Fort Worth

TCU-area residents hope to guide neighborhood development

Armed with colorful Sharpies, cups of coffee and at least one expert at each table, over 40 Texas Christian University-area residents and stakeholders drew what they wanted their neighborhood to look like on table-size maps Saturday morning.

Priorities ranged from more and wider sidewalks and more parkland to fixing stormwater flooding in the historic neighborhoods.

“If you know what you want, you can code for it. That is the idea,” said Lee D. Einsweiler, a principal designer for Code Studio, a consultant working with the city to create a form-based code in the Berry/University Urban Village. The code is detailed zoning to guide development to match neighborhood needs.

Maps of current zoning, stormwater flooding, bicycle routes and current transit stops were hung on a wall to give residents a starting point, Einsweiler said.

“These are the facts, but the community brings the perceptions. Perceptions of safety; perceptions of what they like and what they don’t like,” he said.

Resident Martha Jones said that the neighborhoods need to be preserved, that the city needs to create a walkable environment that incorporates both residential and mixed-used development and that the city needs to encourage affordable housing in the area.

“We spent a lot of time talking about what doesn’t work before we came up with what would,” Jones said of her group’s planning.

“If the neighborhoods disappear, I think it will really deter what could happen here,” she said, adding that a city-proposed overlay to lower from five to three the number of unrelated adults who may live in a single-family home in neighborhoods around TCU needs to be hashed out as part of this process.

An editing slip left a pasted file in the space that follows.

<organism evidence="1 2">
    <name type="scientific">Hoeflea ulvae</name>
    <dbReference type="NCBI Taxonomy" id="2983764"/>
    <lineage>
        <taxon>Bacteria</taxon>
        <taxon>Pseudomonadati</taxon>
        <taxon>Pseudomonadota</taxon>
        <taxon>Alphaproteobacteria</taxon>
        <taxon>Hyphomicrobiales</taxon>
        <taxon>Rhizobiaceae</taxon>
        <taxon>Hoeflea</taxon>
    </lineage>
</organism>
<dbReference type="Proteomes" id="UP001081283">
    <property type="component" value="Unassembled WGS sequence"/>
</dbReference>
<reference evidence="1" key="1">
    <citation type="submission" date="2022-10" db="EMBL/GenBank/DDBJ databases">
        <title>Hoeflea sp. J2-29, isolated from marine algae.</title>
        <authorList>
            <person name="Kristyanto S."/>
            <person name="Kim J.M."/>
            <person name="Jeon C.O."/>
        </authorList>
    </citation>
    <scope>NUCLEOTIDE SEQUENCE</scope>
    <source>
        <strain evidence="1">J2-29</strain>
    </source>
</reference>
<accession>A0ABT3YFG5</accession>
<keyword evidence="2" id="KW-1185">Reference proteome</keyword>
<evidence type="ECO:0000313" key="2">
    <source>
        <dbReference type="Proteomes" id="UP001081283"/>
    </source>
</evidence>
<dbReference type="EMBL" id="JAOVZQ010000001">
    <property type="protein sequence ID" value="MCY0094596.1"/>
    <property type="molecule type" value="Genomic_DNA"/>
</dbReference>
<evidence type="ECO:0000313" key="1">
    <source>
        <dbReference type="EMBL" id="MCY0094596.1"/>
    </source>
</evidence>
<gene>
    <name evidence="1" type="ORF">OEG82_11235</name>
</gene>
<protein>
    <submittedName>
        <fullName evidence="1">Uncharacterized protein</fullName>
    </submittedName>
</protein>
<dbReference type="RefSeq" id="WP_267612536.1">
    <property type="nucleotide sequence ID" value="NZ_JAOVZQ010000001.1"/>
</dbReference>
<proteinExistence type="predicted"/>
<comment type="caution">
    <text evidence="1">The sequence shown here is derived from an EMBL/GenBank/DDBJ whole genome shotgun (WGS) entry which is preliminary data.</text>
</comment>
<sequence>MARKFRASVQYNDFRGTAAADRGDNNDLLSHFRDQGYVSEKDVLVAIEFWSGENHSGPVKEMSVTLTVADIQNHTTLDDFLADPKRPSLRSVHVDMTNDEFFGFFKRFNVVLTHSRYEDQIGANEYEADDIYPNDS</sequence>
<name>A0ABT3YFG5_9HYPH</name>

Other ideas included wanting to move parking lots to the rear of buildings, adding landscaping, tearing down dilapidated buildings, dealing with traffic congestion and creating transition zones from the retail to the neighborhoods to the university.

The long process of creating a form-based code will probably take until next summer, Einsweiler said.

Once complete, Berry/University Urban Village would join a select few areas of town with specific design and development standards, including downtown — which has the Downtown Design Review Board to review projects — and the near south side.

Development in the near south side is regulated by 52 pages of design standards, including setbacks, maximum number of stories, parking, street sizes, roof slope and building materials.

New ideas for stormwater

One concern for residents is flooding, and Steven Eubanks, senior professional engineer in the city’s stormwater management division, said options to solve that problem are being studied during the intensive development-planning process.

Simply adding bigger pipes to move more water out of the area could cost $40 million to $60 million, Eubanks said, so other solutions are being sought, such as creating more green space to soak up water and opening up old creeks.

Francois de Kock, project manager with Halff Associates, a consultant studying whether the open space will be possible, said the main challenge is working in an already developed area. That includes acquiring land for parks and green space, reopening closed creeks and replacing streets with permeable pavement.

“It is a new way to look at stormwater infrastructure. Instead of something to get rid of, it is a resource to celebrate,” Kock said.

If the extensive study, which could take a year and a half, finds it cost-effective to revamp stormwater management in the Berry/University area, the new methods could also be used in other inner-city neighborhoods experiencing the same problem, Eubanks said.

“We know we can’t just do business-as-usual, which is bigger pipes,” Eubanks said. “Hopefully this will become a model we can use in the rest of the city.”

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